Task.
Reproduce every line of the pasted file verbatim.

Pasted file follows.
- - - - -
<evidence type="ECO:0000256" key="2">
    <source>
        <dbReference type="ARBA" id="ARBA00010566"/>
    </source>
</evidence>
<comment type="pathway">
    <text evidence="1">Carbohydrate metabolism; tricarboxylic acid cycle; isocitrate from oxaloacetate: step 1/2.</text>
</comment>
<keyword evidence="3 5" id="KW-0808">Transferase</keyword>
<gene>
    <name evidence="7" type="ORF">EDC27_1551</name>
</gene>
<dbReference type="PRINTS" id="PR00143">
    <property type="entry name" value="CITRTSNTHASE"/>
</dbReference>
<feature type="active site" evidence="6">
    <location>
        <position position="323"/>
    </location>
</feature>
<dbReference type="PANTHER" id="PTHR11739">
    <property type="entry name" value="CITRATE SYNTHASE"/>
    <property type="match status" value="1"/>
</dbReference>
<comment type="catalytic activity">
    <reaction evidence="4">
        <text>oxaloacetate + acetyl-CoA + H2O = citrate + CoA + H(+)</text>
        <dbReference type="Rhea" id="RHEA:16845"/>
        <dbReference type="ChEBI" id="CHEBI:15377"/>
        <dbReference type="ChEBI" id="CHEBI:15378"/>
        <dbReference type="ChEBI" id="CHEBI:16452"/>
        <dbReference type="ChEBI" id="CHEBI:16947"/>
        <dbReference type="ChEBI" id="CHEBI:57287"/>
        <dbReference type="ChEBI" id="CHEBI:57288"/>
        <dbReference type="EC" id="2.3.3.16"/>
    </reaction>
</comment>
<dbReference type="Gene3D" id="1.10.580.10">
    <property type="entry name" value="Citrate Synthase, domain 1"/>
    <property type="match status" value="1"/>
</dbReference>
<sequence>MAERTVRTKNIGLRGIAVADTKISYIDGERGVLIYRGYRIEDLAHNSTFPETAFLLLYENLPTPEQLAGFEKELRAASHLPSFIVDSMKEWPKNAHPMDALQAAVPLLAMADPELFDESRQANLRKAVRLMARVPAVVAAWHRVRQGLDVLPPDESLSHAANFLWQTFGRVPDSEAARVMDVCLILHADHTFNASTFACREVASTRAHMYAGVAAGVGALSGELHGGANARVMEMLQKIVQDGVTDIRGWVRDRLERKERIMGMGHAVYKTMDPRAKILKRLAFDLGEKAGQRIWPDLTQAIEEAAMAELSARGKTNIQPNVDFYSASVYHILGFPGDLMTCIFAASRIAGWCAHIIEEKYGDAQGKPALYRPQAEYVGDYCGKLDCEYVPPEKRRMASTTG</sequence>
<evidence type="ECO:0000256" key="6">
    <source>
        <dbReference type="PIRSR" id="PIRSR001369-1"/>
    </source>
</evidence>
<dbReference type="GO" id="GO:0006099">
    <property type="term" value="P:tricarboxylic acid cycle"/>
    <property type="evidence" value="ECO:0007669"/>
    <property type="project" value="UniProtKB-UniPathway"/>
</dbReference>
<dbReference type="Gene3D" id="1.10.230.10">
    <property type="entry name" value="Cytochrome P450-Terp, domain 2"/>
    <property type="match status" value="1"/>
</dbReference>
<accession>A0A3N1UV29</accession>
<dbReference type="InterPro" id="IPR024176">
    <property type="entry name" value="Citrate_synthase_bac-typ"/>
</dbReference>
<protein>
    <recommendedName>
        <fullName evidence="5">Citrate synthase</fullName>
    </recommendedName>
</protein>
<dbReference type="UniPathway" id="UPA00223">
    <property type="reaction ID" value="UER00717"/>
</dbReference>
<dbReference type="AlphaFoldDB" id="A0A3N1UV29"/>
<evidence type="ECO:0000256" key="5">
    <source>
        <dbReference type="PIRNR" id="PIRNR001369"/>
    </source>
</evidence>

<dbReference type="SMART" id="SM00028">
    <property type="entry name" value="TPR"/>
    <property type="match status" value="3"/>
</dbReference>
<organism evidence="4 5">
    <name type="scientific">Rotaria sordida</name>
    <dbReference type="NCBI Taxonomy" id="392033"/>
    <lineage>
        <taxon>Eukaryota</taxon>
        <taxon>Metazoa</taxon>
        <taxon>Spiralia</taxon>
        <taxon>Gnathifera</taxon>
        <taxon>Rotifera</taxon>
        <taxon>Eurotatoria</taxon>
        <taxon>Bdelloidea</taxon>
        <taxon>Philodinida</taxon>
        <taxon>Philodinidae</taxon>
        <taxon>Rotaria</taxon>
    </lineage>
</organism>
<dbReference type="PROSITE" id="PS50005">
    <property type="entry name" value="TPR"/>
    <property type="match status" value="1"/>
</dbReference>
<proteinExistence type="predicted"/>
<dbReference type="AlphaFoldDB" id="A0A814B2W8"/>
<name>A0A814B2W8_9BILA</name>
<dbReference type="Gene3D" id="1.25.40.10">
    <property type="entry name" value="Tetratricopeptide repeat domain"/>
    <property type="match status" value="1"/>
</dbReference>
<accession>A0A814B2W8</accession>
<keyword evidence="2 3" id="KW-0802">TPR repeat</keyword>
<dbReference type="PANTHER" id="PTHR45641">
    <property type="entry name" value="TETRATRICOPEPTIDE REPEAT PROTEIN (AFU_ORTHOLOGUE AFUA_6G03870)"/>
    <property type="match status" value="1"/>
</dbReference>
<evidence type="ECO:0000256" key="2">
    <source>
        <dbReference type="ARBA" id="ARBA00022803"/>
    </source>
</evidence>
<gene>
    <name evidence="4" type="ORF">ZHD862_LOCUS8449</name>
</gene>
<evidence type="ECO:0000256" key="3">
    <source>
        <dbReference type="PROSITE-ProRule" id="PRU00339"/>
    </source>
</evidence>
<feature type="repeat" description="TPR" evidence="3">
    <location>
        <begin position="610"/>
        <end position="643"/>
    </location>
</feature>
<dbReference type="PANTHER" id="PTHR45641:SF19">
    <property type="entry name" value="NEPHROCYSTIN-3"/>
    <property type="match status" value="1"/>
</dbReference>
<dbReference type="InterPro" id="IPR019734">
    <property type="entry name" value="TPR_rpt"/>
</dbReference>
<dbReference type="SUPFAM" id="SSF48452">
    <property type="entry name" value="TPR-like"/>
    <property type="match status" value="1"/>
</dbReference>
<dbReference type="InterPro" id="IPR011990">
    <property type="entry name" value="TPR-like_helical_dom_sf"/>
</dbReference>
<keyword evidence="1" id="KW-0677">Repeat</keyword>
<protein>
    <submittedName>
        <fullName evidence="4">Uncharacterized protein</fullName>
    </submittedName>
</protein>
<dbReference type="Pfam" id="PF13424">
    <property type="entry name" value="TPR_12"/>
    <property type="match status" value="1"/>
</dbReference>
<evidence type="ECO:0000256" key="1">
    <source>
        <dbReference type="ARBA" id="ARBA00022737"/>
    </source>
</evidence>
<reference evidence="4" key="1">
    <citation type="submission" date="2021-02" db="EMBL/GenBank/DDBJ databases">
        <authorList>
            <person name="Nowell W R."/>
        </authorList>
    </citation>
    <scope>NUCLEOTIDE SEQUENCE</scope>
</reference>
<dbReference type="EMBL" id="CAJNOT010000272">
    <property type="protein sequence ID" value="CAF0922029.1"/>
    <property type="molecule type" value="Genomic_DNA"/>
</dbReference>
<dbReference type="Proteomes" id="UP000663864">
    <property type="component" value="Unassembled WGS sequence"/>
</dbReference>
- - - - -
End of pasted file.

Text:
<evidence type="ECO:0000256" key="2">
    <source>
        <dbReference type="ARBA" id="ARBA00010566"/>
    </source>
</evidence>
<comment type="pathway">
    <text evidence="1">Carbohydrate metabolism; tricarboxylic acid cycle; isocitrate from oxaloacetate: step 1/2.</text>
</comment>
<keyword evidence="3 5" id="KW-0808">Transferase</keyword>
<gene>
    <name evidence="7" type="ORF">EDC27_1551</name>
</gene>
<dbReference type="PRINTS" id="PR00143">
    <property type="entry name" value="CITRTSNTHASE"/>
</dbReference>
<feature type="active site" evidence="6">
    <location>
        <position position="323"/>
    </location>
</feature>
<dbReference type="PANTHER" id="PTHR11739">
    <property type="entry name" value="CITRATE SYNTHASE"/>
    <property type="match status" value="1"/>
</dbReference>
<comment type="catalytic activity">
    <reaction evidence="4">
        <text>oxaloacetate + acetyl-CoA + H2O = citrate + CoA + H(+)</text>
        <dbReference type="Rhea" id="RHEA:16845"/>
        <dbReference type="ChEBI" id="CHEBI:15377"/>
        <dbReference type="ChEBI" id="CHEBI:15378"/>
        <dbReference type="ChEBI" id="CHEBI:16452"/>
        <dbReference type="ChEBI" id="CHEBI:16947"/>
        <dbReference type="ChEBI" id="CHEBI:57287"/>
        <dbReference type="ChEBI" id="CHEBI:57288"/>
        <dbReference type="EC" id="2.3.3.16"/>
    </reaction>
</comment>
<dbReference type="Gene3D" id="1.10.580.10">
    <property type="entry name" value="Citrate Synthase, domain 1"/>
    <property type="match status" value="1"/>
</dbReference>
<sequence>MAERTVRTKNIGLRGIAVADTKISYIDGERGVLIYRGYRIEDLAHNSTFPETAFLLLYENLPTPEQLAGFEKELRAASHLPSFIVDSMKEWPKNAHPMDALQAAVPLLAMADPELFDESRQANLRKAVRLMARVPAVVAAWHRVRQGLDVLPPDESLSHAANFLWQTFGRVPDSEAARVMDVCLILHADHTFNASTFACREVASTRAHMYAGVAAGVGALSGELHGGANARVMEMLQKIVQDGVTDIRGWVRDRLERKERIMGMGHAVYKTMDPRAKILKRLAFDLGEKAGQRIWPDLTQAIEEAAMAELSARGKTNIQPNVDFYSASVYHILGFPGDLMTCIFAASRIAGWCAHIIEEKYGDAQGKPALYRPQAEYVGDYCGKLDCEYVPPEKRRMASTTG</sequence>
<evidence type="ECO:0000256" key="6">
    <source>
        <dbReference type="PIRSR" id="PIRSR001369-1"/>
    </source>
</evidence>
<dbReference type="GO" id="GO:0006099">
    <property type="term" value="P:tricarboxylic acid cycle"/>
    <property type="evidence" value="ECO:0007669"/>
    <property type="project" value="UniProtKB-UniPathway"/>
</dbReference>
<dbReference type="Gene3D" id="1.10.230.10">
    <property type="entry name" value="Cytochrome P450-Terp, domain 2"/>
    <property type="match status" value="1"/>
</dbReference>
<accession>A0A3N1UV29</accession>
<dbReference type="InterPro" id="IPR024176">
    <property type="entry name" value="Citrate_synthase_bac-typ"/>
</dbReference>
<protein>
    <recommendedName>
        <fullName evidence="5">Citrate synthase</fullName>
    </recommendedName>
</protein>
<dbReference type="UniPathway" id="UPA00223">
    <property type="reaction ID" value="UER00717"/>
</dbReference>
<dbReference type="AlphaFoldDB" id="A0A3N1UV29"/>
<evidence type="ECO:0000256" key="5">
    <source>
        <dbReference type="PIRNR" id="PIRNR001369"/>
    </source>
</evidence>

<dbReference type="SMART" id="SM00028">
    <property type="entry name" value="TPR"/>
    <property type="match status" value="3"/>
</dbReference>
<organism evidence="4 5">
    <name type="scientific">Rotaria sordida</name>
    <dbReference type="NCBI Taxonomy" id="392033"/>
    <lineage>
        <taxon>Eukaryota</taxon>
        <taxon>Metazoa</taxon>
        <taxon>Spiralia</taxon>
        <taxon>Gnathifera</taxon>
        <taxon>Rotifera</taxon>
        <taxon>Eurotatoria</taxon>
        <taxon>Bdelloidea</taxon>
        <taxon>Philodinida</taxon>
        <taxon>Philodinidae</taxon>
        <taxon>Rotaria</taxon>
    </lineage>
</organism>
<dbReference type="PROSITE" id="PS50005">
    <property type="entry name" value="TPR"/>
    <property type="match status" value="1"/>
</dbReference>
<proteinExistence type="predicted"/>
<dbReference type="AlphaFoldDB" id="A0A814B2W8"/>
<name>A0A814B2W8_9BILA</name>
<dbReference type="Gene3D" id="1.25.40.10">
    <property type="entry name" value="Tetratricopeptide repeat domain"/>
    <property type="match status" value="1"/>
</dbReference>
<accession>A0A814B2W8</accession>
<keyword evidence="2 3" id="KW-0802">TPR repeat</keyword>
<dbReference type="PANTHER" id="PTHR45641">
    <property type="entry name" value="TETRATRICOPEPTIDE REPEAT PROTEIN (AFU_ORTHOLOGUE AFUA_6G03870)"/>
    <property type="match status" value="1"/>
</dbReference>
<evidence type="ECO:0000256" key="2">
    <source>
        <dbReference type="ARBA" id="ARBA00022803"/>
    </source>
</evidence>
<gene>
    <name evidence="4" type="ORF">ZHD862_LOCUS8449</name>
</gene>
<evidence type="ECO:0000256" key="3">
    <source>
        <dbReference type="PROSITE-ProRule" id="PRU00339"/>
    </source>
</evidence>
<feature type="repeat" description="TPR" evidence="3">
    <location>
        <begin position="610"/>
        <end position="643"/>
    </location>
</feature>
<dbReference type="PANTHER" id="PTHR45641:SF19">
    <property type="entry name" value="NEPHROCYSTIN-3"/>
    <property type="match status" value="1"/>
</dbReference>
<dbReference type="InterPro" id="IPR019734">
    <property type="entry name" value="TPR_rpt"/>
</dbReference>
<dbReference type="SUPFAM" id="SSF48452">
    <property type="entry name" value="TPR-like"/>
    <property type="match status" value="1"/>
</dbReference>
<dbReference type="InterPro" id="IPR011990">
    <property type="entry name" value="TPR-like_helical_dom_sf"/>
</dbReference>
<keyword evidence="1" id="KW-0677">Repeat</keyword>
<protein>
    <submittedName>
        <fullName evidence="4">Uncharacterized protein</fullName>
    </submittedName>
</protein>
<dbReference type="Pfam" id="PF13424">
    <property type="entry name" value="TPR_12"/>
    <property type="match status" value="1"/>
</dbReference>
<evidence type="ECO:0000256" key="1">
    <source>
        <dbReference type="ARBA" id="ARBA00022737"/>
    </source>
</evidence>
<reference evidence="4" key="1">
    <citation type="submission" date="2021-02" db="EMBL/GenBank/DDBJ databases">
        <authorList>
            <person name="Nowell W R."/>
        </authorList>
    </citation>
    <scope>NUCLEOTIDE SEQUENCE</scope>
</reference>
<dbReference type="EMBL" id="CAJNOT010000272">
    <property type="protein sequence ID" value="CAF0922029.1"/>
    <property type="molecule type" value="Genomic_DNA"/>
</dbReference>
<dbReference type="Proteomes" id="UP000663864">
    <property type="component" value="Unassembled WGS sequence"/>
</dbReference>